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Remembering a

Most Remarkable Woman

Melanie Petre - “Memories of Jo”

 7th October 2011


Jo was a wonderful friend to me and to Tessa (Flemming) Davies for over 60 years.

We all met at the Hall School, Somerset, when we were ten. I never did discover why, when her family lived in Cornwall, Jo was sent to boarding school in Somerset (Tessa and I were locals.) It was a very happy school, with an emphasis on art, handwork and music and Jo always showed a shining musical talent, playing the piano most beautifully and inspiring a lot of us with her love of classical music. School life was pretty uncomfortable; one dormitory held 23 of us and was called “The Roosters”. Lessons took place in Nissen huts which were incredibly cold in winter and we all got chilblains.

I often used to stay with Jo in Cornwall, at her parents’ magical old house, Trewarne. At Christmas time, in the stone flagged dining room, there would be a huge Christmas tree decorated entirely in white and silver. Jo even then was a great cook and one speciality was Corn Fritters and Mushroom Sauce. We listened to music and played the piano, read a lot of books and played cards and darts – there was, of course, no television in the late Forties.

On one visit I unfortunately developed measles, which Jo promptly caught and her very kind and dear mother had to nurse both of us for at least a fortnight I remember her reading to us, rather appropriately, “Bleak House”. Jo’s father was great fun and would come out with some splendidly dismissive one-liners. “They hunt with the Heythrop and fish with Macfisheries” always made me laugh. The Thompson family had two Dachshunds, Topper and Truffle, in whose honour they all successfully backed Royal Tan in the 1954 Grand National. They also had guinea pigs called Lord Palmerston and Highly Mollases.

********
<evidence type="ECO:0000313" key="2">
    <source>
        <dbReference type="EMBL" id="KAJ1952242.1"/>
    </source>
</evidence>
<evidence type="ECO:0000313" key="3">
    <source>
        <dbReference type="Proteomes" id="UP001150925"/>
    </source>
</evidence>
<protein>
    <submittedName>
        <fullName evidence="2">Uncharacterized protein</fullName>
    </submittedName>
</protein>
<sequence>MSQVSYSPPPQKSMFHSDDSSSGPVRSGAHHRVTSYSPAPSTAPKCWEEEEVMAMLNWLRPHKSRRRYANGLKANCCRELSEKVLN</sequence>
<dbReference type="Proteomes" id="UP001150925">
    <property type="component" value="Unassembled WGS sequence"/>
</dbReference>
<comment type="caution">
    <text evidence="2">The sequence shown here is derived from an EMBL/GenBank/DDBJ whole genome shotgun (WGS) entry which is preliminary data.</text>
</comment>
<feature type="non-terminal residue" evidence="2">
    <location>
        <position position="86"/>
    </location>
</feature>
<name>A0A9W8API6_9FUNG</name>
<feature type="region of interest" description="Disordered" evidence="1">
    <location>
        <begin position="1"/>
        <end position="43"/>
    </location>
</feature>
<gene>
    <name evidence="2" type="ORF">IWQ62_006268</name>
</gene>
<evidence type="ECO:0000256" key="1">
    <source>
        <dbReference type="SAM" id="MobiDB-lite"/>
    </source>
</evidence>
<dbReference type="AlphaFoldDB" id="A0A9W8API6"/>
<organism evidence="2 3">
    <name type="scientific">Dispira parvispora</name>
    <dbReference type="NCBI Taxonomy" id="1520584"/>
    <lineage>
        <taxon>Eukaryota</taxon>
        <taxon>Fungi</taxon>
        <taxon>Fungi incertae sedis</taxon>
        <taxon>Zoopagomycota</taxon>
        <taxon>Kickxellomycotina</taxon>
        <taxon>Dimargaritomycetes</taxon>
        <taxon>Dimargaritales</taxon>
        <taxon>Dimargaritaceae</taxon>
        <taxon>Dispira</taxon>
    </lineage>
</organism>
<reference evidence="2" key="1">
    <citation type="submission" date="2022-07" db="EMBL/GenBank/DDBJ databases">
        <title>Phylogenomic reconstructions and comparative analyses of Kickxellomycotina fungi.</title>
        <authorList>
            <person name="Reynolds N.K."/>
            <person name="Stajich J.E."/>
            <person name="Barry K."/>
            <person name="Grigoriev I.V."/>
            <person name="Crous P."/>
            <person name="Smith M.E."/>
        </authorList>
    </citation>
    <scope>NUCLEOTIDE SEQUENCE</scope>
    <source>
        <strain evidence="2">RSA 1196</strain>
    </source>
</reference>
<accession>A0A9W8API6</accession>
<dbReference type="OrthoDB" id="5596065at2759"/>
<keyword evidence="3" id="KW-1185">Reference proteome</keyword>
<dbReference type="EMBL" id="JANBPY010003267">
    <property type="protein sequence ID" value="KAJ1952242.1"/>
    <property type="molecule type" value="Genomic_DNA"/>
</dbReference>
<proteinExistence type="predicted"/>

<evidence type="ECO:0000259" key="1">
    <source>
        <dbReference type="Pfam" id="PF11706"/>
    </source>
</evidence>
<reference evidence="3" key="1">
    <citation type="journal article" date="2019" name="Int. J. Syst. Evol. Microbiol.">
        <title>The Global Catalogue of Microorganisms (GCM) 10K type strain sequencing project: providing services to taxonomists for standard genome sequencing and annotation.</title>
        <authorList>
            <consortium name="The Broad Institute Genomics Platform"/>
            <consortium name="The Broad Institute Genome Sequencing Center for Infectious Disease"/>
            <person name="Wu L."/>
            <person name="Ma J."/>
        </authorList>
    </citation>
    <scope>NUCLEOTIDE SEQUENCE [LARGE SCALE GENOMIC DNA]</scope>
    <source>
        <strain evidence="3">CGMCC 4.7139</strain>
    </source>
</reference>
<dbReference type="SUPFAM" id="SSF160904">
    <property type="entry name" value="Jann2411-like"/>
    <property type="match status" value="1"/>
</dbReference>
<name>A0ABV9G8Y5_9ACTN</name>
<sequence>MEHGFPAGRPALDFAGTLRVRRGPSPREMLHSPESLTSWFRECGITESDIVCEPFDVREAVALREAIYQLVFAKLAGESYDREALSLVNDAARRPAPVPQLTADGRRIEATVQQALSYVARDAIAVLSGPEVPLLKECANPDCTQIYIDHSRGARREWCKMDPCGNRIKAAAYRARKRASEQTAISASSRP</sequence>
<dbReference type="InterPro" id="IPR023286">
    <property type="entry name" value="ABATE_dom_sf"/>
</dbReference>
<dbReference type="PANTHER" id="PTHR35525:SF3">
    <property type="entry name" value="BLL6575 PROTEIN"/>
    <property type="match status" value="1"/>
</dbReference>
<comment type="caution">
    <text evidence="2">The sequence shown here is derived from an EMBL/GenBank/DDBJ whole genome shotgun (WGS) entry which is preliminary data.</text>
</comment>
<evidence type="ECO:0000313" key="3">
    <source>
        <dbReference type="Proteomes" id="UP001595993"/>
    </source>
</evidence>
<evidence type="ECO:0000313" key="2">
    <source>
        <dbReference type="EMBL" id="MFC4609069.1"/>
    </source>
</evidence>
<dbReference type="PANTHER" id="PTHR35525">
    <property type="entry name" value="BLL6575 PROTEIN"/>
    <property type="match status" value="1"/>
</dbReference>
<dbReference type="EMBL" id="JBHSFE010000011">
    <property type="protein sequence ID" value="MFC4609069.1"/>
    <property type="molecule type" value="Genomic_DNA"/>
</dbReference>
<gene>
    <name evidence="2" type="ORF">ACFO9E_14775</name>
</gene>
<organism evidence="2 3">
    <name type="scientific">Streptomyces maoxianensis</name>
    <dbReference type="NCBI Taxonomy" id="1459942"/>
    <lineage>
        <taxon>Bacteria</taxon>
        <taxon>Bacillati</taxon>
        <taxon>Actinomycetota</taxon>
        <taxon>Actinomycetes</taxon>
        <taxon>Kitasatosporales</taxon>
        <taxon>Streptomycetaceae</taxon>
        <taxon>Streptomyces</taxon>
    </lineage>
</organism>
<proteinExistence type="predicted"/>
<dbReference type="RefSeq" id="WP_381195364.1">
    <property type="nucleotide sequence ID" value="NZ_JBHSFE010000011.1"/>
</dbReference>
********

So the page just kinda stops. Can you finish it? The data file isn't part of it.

In the summer we would go surfing at Polzeath, find small, out of the way coves to swim in and try (unsuccessfully) to catch crabs and lobsters by hand. I don’t remember grown-ups being present on these forays – children were allowed so much independence in those days. Julian was usually there, often with a friend staying and I remember him taking Jo and me out rabbit shooting. For target practice we took pot shots at telegraph poles – a bit dangerous, perhaps, General?

Jo would come and stay with me and we were often joined by Tessa. I had ponies so we rode a lot. Jo, having ridden in India where it seemed the horses had no brakes, used to disappear fearlessly at full gallop – we all decided she had an “electric bottom”.

Once we grew up, inevitably Jo’s and my lives took different paths, but I am godmother to Susan and we were neighbours in Fulham from 1978 until Jo left London, so we always kept in touch (and remembered each other’s birthdays, usually with cards depicting Dachshunds.)

I admired and miss Jo enormously. She was incredibly brave all her life whenever illness and adversity struck, a great wife to all her husbands and wonderful company, with a strong opinion on everything – she could be quite confrontational. She was a supremely loving and supportive mother to Susan and Jenny and an incredibly talented musician who realised her talents in every way possible, particularly towards the end of her life when she knew she had an abundance of support but little time left.

Jo was altogether very special and it was a great privilege to have been her friend.